Ceramic art came to me purely by accident. I needed an elective course for my first year in college at the University of Southern California. Someone said that ceramics would be fun. Yes, indeed! Not only that, I decided to my ceramic art my major study at The Ohio State University in 1957. From that time on I found ways to continue working with clay.
Teaching art was a perfect match. I discovered that teaching others is a natural way to increase one's knowledge. Both student and teacher gains. In addition, my subject matter offered the student endless creative possibilities. Clay is the quiet art. It sooths and comforts peacefully. Clay stems from the roots of civilization and is buried deep in our genes, never to be lost as the most pliable media ready to follow our wildest creative dreams. If I gave anything to my students, it was knowing that a course in ceramic art can prepare one for anything in life.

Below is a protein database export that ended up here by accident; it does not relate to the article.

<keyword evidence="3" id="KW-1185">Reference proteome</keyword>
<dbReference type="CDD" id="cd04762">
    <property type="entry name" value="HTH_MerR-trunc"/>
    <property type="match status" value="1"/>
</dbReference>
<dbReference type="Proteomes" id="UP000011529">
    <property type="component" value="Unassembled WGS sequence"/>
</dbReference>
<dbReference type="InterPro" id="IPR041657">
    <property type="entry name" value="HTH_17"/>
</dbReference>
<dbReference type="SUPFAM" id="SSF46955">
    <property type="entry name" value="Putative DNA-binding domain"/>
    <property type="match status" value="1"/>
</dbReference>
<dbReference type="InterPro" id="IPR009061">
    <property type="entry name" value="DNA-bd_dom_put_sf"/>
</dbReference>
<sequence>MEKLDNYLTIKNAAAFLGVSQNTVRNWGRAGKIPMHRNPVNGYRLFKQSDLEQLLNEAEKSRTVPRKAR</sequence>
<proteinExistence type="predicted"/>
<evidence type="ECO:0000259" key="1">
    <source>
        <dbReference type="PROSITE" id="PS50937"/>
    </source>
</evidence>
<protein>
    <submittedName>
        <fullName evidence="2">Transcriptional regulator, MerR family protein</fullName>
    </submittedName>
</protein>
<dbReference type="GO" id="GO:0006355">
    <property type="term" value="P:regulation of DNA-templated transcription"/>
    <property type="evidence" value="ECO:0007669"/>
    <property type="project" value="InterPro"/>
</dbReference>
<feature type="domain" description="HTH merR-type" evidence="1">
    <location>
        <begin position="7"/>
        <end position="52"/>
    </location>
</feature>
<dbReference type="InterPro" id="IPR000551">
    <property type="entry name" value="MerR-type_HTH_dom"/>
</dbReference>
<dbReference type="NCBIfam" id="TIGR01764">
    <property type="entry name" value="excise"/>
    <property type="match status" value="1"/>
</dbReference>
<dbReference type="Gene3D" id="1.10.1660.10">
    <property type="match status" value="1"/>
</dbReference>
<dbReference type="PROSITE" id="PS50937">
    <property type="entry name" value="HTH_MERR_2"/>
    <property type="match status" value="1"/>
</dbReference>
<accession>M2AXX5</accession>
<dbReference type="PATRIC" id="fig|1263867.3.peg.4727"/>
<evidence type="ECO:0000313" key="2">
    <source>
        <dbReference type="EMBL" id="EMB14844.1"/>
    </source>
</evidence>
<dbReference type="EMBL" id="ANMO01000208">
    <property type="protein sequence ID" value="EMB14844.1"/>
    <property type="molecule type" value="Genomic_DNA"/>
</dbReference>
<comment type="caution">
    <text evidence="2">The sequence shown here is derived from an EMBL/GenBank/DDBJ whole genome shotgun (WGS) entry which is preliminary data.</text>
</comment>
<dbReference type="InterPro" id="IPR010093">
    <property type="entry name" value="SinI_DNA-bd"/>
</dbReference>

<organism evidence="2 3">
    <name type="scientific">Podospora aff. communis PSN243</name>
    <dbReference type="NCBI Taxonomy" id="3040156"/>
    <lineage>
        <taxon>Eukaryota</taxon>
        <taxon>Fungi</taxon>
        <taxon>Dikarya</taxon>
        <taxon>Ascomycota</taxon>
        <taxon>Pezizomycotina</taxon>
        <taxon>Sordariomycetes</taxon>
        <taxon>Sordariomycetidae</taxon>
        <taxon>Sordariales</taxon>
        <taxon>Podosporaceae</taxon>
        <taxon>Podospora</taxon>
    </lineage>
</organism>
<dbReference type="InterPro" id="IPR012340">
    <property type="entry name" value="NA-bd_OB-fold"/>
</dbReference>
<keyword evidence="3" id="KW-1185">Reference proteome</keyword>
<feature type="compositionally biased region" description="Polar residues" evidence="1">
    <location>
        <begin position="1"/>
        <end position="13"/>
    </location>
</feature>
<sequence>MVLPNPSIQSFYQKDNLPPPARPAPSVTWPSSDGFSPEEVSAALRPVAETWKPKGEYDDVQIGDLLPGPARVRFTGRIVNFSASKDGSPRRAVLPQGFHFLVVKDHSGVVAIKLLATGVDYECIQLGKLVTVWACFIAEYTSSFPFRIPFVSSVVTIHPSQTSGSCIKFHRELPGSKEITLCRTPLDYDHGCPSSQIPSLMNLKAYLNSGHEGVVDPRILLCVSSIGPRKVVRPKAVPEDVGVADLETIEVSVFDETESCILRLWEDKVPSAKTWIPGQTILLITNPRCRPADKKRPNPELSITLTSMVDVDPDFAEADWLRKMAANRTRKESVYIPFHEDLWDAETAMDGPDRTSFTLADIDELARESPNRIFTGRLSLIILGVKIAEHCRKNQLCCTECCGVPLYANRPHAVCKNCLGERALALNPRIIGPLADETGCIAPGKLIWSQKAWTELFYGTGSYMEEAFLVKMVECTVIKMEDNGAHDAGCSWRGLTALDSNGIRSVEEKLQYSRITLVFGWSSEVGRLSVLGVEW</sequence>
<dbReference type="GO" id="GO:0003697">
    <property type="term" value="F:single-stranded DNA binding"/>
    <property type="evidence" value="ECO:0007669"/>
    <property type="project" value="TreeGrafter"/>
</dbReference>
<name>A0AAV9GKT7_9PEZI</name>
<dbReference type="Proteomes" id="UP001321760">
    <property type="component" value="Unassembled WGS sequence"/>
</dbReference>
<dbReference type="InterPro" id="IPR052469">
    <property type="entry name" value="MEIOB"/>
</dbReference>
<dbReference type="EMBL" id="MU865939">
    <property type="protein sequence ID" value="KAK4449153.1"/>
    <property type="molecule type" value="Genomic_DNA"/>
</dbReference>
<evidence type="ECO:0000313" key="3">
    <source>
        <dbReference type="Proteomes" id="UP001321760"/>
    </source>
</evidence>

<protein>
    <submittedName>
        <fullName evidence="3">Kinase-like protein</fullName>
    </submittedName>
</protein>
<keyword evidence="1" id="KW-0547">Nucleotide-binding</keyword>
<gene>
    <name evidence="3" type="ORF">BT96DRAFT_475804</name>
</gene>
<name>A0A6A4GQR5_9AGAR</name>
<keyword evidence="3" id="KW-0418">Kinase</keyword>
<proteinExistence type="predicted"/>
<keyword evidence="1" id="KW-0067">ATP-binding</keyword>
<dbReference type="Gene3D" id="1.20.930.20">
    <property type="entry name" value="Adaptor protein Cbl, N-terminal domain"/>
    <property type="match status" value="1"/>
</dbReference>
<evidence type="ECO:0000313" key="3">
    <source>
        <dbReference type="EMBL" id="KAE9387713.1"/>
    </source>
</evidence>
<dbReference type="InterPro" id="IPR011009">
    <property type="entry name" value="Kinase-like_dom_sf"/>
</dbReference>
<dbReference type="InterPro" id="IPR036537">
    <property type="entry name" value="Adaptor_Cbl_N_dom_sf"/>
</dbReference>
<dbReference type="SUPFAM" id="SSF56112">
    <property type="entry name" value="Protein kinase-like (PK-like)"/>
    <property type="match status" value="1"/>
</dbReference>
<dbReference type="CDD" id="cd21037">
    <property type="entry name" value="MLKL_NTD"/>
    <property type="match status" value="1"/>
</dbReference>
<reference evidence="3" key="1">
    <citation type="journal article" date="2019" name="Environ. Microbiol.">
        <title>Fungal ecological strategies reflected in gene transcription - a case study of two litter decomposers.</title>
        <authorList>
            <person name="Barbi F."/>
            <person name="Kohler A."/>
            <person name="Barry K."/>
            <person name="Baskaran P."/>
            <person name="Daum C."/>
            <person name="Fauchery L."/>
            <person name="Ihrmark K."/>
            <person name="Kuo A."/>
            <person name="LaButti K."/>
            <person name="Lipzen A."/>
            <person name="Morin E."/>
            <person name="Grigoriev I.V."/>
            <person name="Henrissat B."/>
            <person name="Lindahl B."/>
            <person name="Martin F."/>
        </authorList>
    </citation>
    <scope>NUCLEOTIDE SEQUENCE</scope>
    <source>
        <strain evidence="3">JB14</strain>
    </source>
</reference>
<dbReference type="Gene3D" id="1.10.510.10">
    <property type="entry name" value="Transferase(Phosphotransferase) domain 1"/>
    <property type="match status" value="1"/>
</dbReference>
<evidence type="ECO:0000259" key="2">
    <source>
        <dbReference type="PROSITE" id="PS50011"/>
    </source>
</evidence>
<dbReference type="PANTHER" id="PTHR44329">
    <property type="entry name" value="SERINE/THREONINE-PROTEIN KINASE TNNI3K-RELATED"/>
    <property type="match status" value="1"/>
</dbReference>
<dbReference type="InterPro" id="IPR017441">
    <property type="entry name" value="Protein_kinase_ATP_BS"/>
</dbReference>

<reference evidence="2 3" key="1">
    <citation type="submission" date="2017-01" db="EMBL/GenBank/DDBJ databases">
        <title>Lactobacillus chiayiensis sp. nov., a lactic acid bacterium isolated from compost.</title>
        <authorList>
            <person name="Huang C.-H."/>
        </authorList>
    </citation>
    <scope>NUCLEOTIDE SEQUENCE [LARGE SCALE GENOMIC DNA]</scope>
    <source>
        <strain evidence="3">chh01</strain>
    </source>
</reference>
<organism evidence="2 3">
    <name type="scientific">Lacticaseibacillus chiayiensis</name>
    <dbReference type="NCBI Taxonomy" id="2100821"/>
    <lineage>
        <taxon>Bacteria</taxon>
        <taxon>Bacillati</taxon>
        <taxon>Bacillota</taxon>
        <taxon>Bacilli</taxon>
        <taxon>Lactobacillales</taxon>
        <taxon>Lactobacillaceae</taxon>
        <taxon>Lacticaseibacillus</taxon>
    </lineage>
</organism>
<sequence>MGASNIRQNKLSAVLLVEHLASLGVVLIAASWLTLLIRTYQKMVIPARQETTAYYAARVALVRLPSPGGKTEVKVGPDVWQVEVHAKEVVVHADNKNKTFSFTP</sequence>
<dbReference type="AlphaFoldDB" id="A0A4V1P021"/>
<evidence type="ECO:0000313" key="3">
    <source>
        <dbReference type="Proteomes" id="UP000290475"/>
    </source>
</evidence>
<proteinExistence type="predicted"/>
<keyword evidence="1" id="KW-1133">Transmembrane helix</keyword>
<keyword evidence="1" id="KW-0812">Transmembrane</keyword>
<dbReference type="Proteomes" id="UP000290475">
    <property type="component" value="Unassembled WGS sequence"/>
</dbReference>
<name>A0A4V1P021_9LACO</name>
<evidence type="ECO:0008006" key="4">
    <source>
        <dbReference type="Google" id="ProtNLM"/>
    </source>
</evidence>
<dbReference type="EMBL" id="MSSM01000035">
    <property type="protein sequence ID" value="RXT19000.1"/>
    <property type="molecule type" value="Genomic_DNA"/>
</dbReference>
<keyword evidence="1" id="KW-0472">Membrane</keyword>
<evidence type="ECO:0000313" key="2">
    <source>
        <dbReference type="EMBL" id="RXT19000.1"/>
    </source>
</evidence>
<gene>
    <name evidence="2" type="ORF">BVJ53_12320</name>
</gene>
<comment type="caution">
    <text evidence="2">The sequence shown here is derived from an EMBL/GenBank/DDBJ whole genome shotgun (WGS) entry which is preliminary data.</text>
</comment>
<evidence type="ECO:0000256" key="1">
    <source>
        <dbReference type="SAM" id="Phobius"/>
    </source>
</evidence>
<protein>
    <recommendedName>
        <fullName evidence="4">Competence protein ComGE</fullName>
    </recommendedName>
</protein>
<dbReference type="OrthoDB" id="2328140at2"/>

It is impossible to teach creativity, however, the nature of clay offers creative possibilities to the student. In my case, I continue to play with clay. I make clay sculpture because that aspect of ceramic art fits my personality and interests. I work with clay as a metaphor and I love telling a story with one small sculptural work. I have to thank that unknown person who suggested ceramics as a college course. I thank my college professors who gave me permission to chose my personal clay direction. I thank Towson University for offering ceramic art and requiring that I continue my clay work as a part of my professionalism. I thank my wife, Pauline, for her untiring support. Finally, I thank those who smile when looking at my work.